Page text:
Before the 1913 season, Parker moved from Haslingden to Accrington, where he hoped to begin a new “business project”. The story was carried in many Lancashire newspapers and had the hint of controversy. In the 1913 interview with the Haslingden Gazette, given at his home and surrounded by his many trophies and gifts received, Parker insisted that there was “no quarrel or difference of any sort” and that “he is on quite as good terms with [Haslingden] as ever he was, and he entertains towards the players, the officials, and the spectators the most friendly feelings.” If he attempted to keep the reasons for his move fairly vague, the Gazette supplied its own as “we believe it is no secret”. The root cause appeared to be the refusal of his request for a promotion by the Haslingden Corporation; as a result, he had resigned his position as overseer and rate collector after 14 years. A couple of months later, advertisements appeared in local newspapers proclaiming that “George Parker the cricketer” had gone into business as a “Gentlemen’s Outfitter, Tobacconist and General Sports’ Outfitter” in Accrington. He was still running the business by the time of the 1921 census, when the family continued to live in Accrington.
Parker’s arrival strengthened an already formidable Accrington team, which also included the South African Test bowler Charles Llewellyn, and the club won the League each season between 1914 and 1916 (before the competition was suspended for the rest of the First World War). Parker continued to excel, averaging over 41 and scoring a century in 1915. When the league resumed after the war, Parker continued for another four seasons, captaining the team in 1921 but only playing five time in 1920 and 11 in 1922. By then, he was 47 years old and his best cricketing years were behind him. However, he never seems to have actually retired and the end of his career might have arisen simply because he had less free time owing to his business. More mysterious is the time he spent overseas; in November 1924 Parker (listed as George Cansfield) and his wife travelled to Canada and did not return until April 1925. There is no indication of the purpose of this trip. On the paperwork for the outward and return voyages, he listed himself as an outfitter, but it is possible that his business was not too successful by then because he had one last change of cricket club at the age of 51. In 1926 and 1927, he played for at Dupplin Cricket Club in Scotland, where contrary to his previous cricket it looks as if he was employed as a “player-coach” by John Dewar, known by then as Lord Forteviot, a Scottish businessman in the distillery trade. This would have ended his all-amateur career; before then, the only money he would have received for his batting would have come from collections among the crowd following successful innings. Presumably by then, his outfitters had collapsed.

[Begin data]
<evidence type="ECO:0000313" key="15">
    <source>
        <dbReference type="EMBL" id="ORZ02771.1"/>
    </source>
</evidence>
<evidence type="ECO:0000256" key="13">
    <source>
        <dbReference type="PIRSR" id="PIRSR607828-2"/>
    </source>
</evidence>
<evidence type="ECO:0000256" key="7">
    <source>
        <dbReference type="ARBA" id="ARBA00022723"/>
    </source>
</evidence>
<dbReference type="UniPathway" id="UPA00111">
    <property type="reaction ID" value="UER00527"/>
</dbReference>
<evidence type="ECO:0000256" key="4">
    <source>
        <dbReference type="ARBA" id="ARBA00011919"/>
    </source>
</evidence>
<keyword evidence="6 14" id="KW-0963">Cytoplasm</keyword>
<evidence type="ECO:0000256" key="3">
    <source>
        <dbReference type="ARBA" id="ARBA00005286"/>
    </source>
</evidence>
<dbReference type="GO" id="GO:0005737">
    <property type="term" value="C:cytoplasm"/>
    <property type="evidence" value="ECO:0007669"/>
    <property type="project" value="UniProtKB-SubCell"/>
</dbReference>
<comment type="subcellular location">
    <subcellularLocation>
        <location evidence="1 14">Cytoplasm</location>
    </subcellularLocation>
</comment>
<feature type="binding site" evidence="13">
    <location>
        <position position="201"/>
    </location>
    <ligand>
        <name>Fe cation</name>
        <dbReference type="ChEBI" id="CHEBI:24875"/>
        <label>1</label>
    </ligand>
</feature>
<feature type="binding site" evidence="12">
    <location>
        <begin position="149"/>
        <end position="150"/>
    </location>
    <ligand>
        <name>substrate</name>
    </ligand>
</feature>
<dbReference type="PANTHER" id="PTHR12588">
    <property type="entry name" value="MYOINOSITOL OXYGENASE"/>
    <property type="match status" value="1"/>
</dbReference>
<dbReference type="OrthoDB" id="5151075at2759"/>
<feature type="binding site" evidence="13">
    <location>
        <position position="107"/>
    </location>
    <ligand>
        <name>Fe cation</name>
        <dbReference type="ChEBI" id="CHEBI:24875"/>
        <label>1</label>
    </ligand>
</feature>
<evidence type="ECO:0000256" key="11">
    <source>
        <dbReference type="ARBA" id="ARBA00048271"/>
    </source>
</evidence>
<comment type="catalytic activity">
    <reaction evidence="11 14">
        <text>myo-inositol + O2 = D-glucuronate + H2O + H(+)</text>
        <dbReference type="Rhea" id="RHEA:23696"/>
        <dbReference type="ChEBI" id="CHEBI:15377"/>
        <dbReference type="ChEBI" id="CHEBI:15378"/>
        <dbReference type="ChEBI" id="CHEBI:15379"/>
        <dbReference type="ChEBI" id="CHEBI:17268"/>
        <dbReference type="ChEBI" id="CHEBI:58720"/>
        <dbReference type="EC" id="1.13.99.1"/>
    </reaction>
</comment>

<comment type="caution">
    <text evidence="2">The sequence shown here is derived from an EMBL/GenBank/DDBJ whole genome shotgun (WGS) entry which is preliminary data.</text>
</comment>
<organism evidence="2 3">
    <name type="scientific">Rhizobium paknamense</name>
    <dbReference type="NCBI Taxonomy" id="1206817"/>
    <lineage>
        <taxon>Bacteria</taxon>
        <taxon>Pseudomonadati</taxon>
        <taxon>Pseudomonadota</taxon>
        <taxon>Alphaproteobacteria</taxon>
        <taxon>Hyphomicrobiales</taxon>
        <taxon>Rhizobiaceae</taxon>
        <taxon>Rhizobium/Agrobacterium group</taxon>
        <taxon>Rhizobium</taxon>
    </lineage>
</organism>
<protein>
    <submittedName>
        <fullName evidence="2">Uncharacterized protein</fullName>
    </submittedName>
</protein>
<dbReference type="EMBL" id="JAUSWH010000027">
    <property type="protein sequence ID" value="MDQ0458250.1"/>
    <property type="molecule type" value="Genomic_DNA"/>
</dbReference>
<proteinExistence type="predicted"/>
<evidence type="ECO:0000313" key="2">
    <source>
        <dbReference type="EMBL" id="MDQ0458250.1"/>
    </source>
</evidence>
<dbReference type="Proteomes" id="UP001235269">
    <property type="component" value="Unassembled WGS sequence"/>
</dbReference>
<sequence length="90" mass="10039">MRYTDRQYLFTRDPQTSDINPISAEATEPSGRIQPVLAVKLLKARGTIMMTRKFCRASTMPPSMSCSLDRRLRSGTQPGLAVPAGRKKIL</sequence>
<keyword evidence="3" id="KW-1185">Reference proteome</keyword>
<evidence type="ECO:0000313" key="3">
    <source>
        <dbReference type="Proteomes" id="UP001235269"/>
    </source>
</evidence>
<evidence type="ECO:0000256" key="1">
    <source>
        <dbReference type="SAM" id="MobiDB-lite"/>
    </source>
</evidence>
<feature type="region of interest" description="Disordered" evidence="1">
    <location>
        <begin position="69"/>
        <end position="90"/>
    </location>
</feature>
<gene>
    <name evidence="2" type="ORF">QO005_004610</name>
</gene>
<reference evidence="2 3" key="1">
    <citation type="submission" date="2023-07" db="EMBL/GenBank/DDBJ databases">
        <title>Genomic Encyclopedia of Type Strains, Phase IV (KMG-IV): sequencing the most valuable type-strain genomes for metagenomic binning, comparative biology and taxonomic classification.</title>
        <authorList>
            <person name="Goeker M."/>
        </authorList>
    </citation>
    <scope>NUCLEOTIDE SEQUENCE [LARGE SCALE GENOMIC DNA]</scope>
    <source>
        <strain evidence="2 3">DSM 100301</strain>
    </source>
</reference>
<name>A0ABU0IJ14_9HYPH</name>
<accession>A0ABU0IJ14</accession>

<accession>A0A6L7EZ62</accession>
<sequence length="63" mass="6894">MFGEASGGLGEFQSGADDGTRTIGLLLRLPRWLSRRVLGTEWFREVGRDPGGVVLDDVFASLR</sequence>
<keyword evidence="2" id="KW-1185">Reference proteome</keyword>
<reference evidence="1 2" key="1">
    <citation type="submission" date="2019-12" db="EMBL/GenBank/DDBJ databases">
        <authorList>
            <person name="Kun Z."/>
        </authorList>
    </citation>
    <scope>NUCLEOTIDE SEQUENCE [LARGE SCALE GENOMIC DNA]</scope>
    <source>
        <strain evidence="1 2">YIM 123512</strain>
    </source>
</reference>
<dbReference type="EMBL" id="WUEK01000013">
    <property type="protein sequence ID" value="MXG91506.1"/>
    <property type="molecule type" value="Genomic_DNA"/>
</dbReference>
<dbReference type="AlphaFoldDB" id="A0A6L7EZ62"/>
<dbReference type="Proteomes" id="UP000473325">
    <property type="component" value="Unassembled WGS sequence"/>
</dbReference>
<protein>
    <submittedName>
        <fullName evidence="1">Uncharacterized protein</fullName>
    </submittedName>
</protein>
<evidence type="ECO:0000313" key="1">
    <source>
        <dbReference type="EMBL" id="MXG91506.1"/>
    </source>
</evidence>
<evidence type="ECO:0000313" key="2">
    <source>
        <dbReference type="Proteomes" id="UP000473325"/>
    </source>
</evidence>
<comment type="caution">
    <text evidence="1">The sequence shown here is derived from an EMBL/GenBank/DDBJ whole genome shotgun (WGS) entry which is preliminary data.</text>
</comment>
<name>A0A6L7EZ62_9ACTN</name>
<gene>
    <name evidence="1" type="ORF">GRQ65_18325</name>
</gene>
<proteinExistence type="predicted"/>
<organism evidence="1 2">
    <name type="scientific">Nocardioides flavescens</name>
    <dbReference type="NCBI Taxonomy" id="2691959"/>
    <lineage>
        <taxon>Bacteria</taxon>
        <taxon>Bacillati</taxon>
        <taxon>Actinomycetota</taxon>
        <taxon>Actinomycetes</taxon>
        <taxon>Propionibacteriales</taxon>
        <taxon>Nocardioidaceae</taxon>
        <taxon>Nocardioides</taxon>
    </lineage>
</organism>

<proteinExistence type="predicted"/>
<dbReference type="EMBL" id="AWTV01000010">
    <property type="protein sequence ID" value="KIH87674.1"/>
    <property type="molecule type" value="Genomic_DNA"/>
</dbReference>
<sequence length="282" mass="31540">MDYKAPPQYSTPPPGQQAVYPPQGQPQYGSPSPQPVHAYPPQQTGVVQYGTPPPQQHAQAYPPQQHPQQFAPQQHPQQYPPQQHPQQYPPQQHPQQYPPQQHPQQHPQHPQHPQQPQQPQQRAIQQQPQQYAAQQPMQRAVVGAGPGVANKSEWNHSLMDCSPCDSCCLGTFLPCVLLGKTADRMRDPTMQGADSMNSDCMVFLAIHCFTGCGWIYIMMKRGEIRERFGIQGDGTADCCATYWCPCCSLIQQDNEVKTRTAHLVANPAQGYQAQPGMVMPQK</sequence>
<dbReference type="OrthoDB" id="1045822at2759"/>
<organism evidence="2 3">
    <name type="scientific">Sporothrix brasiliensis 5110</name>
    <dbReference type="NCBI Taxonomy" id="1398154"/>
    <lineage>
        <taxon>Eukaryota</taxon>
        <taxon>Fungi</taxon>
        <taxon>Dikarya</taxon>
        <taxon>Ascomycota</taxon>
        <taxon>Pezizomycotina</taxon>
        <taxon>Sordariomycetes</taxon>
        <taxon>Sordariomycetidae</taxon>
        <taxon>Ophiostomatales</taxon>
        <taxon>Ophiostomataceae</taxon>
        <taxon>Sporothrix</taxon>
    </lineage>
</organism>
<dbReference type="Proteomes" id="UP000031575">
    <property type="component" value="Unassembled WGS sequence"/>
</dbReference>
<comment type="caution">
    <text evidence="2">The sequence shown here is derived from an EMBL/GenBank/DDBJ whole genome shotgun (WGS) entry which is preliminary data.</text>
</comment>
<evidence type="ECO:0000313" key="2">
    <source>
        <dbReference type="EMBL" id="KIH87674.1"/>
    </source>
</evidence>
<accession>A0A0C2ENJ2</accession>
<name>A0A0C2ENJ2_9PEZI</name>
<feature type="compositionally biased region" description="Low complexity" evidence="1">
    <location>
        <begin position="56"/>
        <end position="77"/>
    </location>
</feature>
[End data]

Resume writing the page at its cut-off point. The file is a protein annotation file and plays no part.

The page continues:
Parker’s last innings seems to have come at the end of the 1927 season for Dupplin against Perthshire Second XI in 1927. At the age of 52, he scored 118 not out. If that was his final game, it was a fitting conclusion. The only clue we have about what he was doing after 1927 is to be found in the probate calendar; when his father died in 1935, probate was granted to George Parker Cansfield, listed as a poultry farmer. Parker does not seem to appear on the 1939 Register taken on the outbreak of the Second World War, and so we do not know much more. However, he continued to be remembered as one of the best of all league cricketers.
Interviewed in the Accrington Observer in 1952, the 77-year-old Parker happily reminisced about his time in the League. He was disparaging about modern cricket standards and the contemporary emphasis on overseas professionals; he was unhappy about their wages but also believed that amateur standards had fallen considerably. He also revealed that he was unsteady on his legs by then, having been badly hurt when a car ran him over in 1947. After the death of his wife Sarah in 1950, Parker moved to Nelson, where he died on 25 January 1953, aged 77.
Parker left a reputation as one of the finest batters to play in the Lancashire League, and one of the most devastating. He scored 12,967 runs in total at an average of 26.90. As a bowler, he took 289 wickets at an average of 19.61 with his right-handed medium pace, although he was only ever really a change bowler. At the time of writing, he remains ninth on the list of Lancashire League run-scorers, a hundred years after his career ended. For a man who only lived in Haslingden owing to the death of his mother and misfortunes of his father, it is quite a cricketing legacy. And for all that he decried the way that cricket was heading in his final years, it feels as if he would have been a perfect fit for the modern game. Had he played today, it is not hard to envision Parker as a roaming Twenty20 cricketer smashing opening bowlers around the world, just as he once did for Haslingden and Accrington.